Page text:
But it always comes back to one: Bitcoin. They are the standard to watch. If its price surges drastically, then other altcoin prices can go down too as people offload smaller cryptocurrencies to ride the swell of Bitcoin. On the flip side, if the price of Bitcoin nosedives, then so can other cryptocurrencies as people unload and cash out. It may seem like a lose-lose situation, however when Bitcoin is stagnant or has smaller movements in either direction, you will often find other altcoins growing.

Is it worth the risk?

More experienced traders are trading currency pairs, or “crypto pairs”. This involves comparing the value of one cryptocurrency (the base currency) to another when purchasing (the quote currency, or mainly Bitcoin or Ethereum). Traders are then able to leverage the constant price fluctuations of all the other cryptocurrencies to earn more BTC or ETH. With the increase in complexity on this trading comes the increase in risk, and the increase in potential rewards.

However, since the cryptocurrency market travels at the speed of light compared to other markets, the chance of losing is always increased, and not just because of simple dips in the market. True, there is the risk of the market crashing, but there are also added security risks such as hacks, bugs, or other governmental regulations that could be catastrophic. There are also no laws in the cryptocurrency realm that prohibit “insider trading”. Since cryptocurrency is not controlled by a central entity and transactions are irreversible, if you get cheated, hacked, or lose a coin, your money will be permanently lost with no recourse. With cash and stocks you have peace of mind; they’re both insured by the FDIC and SIPC, and this ultimately means that the government would be responsible to reimburse your funds, up to $500,000. Not the case with cryptocurrency. With the exception of just a few, almost all cryptocurrency exchanges provide no cash or asset insurance whatsoever.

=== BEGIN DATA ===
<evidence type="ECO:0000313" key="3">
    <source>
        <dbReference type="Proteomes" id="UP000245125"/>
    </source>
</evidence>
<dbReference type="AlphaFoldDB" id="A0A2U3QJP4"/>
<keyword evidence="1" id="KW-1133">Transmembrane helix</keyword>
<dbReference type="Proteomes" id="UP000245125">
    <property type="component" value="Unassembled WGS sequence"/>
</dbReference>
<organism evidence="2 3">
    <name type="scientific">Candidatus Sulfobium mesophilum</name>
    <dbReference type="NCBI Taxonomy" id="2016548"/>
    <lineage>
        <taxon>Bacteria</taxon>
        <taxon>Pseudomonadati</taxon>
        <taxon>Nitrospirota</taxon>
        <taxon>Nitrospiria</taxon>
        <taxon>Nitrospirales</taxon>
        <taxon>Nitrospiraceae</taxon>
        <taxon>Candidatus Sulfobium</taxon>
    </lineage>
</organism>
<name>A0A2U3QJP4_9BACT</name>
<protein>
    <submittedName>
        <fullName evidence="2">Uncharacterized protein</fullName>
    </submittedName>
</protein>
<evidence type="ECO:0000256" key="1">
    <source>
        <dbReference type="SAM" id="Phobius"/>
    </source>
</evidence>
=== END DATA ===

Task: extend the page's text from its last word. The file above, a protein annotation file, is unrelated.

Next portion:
Trading cryptocurrency is not for the faint at heart. Traders are intrigued with the possibilities, they do their homework, and they are absolutely okay with the elevated risks that come with the territory because they know they may stand to make a fortune one day.

Want to start trading Digital Currency?

Traders ready to step over into the world of trading cryptocurrency must first convert their fiat currency (USD) to cryptocurrency. This is where the Fiat Exchange comes in. Some of the top Fiat Exchanges are Coinbase, GDAX, Kraken, or Gemini. If you are interested in trading currency pairs, then you'll need to involve another exchange for that. Some of the top Crypto-to-Crypto Exchanges right now are Binance, Bittrex, and Huobi.

Please note: This information is provided only as a general guide and is not to be taken as official IRS instructions. Cogenta Computing, Inc. does not make investment recommendations nor provide financial, tax or legal advice. You are solely responsible for your investment and tax reporting decisions. Please consult your tax advisor or accountant to discuss your specific situation.